4th February 2019.
As the dire situation in Venezuela unfolds, we aim to take a factual look at what is currently happening in the country and the causes of its current collapse.
As the dire situation in Venezuela unfolds, we aim to take a factual look at what is currently happening in the country and the causes of its current collapse. Venezuela’s last credit assessment by Moody’s in March 2018 was a C rating and stable outlook. This is the lowest possible rating by Moody’s,with no other country sharing this rating. Holders of Venezuela government bonds were
told to brace for large losses, with more defaults expected. Meanwhile poverty, disease and famine are rife with people starving in the streets and a murder rate that is 54 times higher than in
Britain. Inflation is currently at 80,000%. As of July 30 2018, an ounce of gold would have gone for 211 million bolivars—an increase of more than 3.1 million percent from just the beginning of the year. Any Venezuelan family that had the good fortune to save some money in the form of gold during the better times now are in a far better position than those just in cash.
Rewind back to the 1970s, the oil price was booming and Venezuela was the richest country in Latin America. Workers pay, conditions, living standards and state benefits all enjoyed massive increases due to the price of Oil. The Venezuela government at the time thought in its infinite wisdom the situation would last and continued on a policy of expenditure and started investing, spending too much money, more than Venezuela’s reserves had at the time. The consequence was that by the mid-1980s, the country was immersed in foreign debts unable to pay them back, leading to an economic crisis.
The current crisis mirrors ones from the past, only this time much worse. On 6 December 1998, Hugo Chávez proclaimed a new dawn of social justice and people power: “Venezuela’s resurrection is under way and nothing and nobody can stop it”. Hugo Chavez had a noble aim, to try and redistribute the abundant riches in oil wealth on a more equal scale for the Venezuelan people, but through ineptitude, corruption and the crippling effect of U.S led sanctions this concept of a social regime has failed dramatically. Hugo Chavez died in 2013 only to be replaced by his successor President Nicolas Maduro. Maduro has faced a difficult task to get the country back on track, and largely blames US sanctions for the current state of affairs.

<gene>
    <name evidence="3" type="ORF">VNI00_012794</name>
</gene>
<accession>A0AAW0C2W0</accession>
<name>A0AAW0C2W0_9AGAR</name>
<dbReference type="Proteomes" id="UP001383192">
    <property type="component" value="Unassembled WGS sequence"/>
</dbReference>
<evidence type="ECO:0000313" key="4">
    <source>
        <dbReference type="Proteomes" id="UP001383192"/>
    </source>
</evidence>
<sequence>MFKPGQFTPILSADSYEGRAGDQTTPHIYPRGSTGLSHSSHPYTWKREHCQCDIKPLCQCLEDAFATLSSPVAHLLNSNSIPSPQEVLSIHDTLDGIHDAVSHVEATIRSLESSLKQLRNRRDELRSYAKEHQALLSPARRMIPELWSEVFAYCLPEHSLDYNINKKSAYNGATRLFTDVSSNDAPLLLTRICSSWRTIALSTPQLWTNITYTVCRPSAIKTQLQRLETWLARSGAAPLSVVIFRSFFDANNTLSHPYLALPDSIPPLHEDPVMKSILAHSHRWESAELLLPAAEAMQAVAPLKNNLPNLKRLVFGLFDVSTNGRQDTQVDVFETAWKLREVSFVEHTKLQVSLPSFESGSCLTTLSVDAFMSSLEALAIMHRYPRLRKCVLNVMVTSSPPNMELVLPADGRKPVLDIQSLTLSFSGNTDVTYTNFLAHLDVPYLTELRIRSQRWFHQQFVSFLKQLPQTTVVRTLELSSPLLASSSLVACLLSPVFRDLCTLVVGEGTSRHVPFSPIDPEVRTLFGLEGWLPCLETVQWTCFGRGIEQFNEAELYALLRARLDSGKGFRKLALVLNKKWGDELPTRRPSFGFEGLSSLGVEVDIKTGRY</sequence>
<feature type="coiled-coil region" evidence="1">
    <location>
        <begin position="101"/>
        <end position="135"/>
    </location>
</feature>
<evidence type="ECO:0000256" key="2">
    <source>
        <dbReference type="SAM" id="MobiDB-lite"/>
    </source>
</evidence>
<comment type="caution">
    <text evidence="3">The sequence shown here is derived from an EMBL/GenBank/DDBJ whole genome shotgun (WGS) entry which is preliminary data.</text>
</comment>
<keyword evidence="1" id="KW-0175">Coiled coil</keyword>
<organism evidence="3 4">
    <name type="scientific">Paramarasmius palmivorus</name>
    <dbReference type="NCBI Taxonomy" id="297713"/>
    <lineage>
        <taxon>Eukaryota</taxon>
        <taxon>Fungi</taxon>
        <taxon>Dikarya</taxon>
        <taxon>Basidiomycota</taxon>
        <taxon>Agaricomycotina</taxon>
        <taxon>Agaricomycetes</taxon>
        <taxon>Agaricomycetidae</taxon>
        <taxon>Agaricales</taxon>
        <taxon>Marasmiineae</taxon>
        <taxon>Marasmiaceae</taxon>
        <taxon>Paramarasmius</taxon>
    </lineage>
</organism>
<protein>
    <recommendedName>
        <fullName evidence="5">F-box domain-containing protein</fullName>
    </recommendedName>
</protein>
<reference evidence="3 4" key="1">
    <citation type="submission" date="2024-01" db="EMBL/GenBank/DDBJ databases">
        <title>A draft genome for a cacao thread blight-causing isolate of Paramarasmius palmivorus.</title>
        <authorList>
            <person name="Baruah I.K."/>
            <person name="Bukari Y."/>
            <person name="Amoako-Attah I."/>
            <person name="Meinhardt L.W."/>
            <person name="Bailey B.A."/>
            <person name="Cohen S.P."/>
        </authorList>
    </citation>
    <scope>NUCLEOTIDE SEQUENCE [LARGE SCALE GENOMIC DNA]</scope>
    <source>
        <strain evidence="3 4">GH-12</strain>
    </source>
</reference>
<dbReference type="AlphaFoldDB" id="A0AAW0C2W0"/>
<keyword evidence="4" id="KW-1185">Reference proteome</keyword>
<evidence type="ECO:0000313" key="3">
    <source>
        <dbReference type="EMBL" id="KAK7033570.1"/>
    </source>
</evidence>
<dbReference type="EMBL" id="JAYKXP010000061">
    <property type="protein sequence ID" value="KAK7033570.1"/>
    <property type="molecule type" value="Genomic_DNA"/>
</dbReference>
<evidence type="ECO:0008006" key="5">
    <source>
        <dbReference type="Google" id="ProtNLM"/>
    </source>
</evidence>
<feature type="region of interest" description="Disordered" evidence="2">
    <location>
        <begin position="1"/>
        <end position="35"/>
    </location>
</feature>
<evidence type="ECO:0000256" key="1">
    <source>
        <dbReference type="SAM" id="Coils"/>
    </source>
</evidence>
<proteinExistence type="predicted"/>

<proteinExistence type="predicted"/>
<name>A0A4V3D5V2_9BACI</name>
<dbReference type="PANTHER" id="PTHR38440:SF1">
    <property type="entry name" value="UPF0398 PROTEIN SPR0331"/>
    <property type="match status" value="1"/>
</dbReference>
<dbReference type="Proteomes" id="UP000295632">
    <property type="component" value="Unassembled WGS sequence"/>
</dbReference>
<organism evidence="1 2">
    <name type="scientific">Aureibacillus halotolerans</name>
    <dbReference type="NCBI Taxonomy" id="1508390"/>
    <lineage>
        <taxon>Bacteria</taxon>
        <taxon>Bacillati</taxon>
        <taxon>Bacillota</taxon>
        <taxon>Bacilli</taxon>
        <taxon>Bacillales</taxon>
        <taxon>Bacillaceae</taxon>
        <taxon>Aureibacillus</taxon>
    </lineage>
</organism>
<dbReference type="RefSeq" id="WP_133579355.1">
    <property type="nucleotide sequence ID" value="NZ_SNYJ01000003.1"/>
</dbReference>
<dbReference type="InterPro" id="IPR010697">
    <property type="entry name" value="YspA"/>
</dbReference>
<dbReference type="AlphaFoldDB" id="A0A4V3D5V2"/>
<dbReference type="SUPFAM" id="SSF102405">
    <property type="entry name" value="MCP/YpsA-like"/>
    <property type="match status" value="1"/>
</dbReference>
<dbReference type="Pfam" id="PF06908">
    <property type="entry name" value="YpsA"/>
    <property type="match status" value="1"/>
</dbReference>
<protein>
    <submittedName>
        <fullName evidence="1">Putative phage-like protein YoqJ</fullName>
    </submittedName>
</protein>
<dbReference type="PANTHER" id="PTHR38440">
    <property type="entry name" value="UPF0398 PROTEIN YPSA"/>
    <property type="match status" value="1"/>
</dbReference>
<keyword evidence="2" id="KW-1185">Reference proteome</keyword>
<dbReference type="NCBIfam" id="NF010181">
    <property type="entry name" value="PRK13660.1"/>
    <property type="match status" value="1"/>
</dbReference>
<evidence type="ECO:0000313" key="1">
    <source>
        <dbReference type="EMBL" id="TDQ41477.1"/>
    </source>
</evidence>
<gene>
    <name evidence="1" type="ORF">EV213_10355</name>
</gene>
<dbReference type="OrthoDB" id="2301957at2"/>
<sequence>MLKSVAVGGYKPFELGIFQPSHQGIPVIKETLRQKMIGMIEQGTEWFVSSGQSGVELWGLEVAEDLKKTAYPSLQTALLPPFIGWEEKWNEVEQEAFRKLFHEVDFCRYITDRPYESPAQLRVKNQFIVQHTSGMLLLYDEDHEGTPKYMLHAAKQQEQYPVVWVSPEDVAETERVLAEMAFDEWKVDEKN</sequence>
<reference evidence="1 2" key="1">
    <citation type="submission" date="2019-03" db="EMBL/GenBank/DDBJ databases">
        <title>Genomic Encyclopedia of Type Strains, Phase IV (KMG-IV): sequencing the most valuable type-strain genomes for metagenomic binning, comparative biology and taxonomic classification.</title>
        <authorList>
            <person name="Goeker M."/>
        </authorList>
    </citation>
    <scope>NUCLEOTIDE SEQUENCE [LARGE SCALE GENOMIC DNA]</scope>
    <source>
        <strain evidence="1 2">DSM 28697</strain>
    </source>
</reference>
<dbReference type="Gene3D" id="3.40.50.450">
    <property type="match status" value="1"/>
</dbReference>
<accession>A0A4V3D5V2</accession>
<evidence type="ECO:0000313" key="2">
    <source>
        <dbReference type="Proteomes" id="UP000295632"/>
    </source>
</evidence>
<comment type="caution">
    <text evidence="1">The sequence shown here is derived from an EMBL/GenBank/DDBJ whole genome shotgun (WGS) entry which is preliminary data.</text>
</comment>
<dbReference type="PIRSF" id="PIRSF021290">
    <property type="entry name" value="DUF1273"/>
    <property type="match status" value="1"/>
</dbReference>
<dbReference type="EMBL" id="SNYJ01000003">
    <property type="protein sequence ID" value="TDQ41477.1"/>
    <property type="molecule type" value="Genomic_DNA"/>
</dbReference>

Maduro often said he was fighting an “economic war”, calling newly enacted economic measures “economic offensives” against political opponents he and loyalists state are behind an international economic conspiracy.
Maduros recent economic initiatives have failed to work, having set up a crypto currency called the PETRO in 2017 the first attempt for a country to enter a fully digital online currency backed by oil, gold and steel reserves. The idea sounded good on paper but the currency is largely illiquid and untraded, a large number believe it to be a scam.
The fault of the Venezuela government lies with its dependency on imports and reliance on a strong oil price for prosperity.
The future at this point remains uncertain, it is unlikely that Maduro will be able to cling to power as the people starve slowly around him. Even his strongest supporters may concede. For a country with the largest oil reserves in the world, the country is in dire need of a new solution that works. The external global intervention is a complex issue, the US has placed sanctions such as the prohibiting of investing in Venezuelan government debt and its state-owned Petroleum company PDVSA. At the beginning of the year the national security adviser, John Bolton said $7bn of PDVSA assets would be immediately blocked as a result of the sanctions while the company would also lose an estimated $11bn in export proceeds over the coming year. This is just one example of the many sanctions that have been placed on Venezuela, this alone will have large knock on effects to the average person.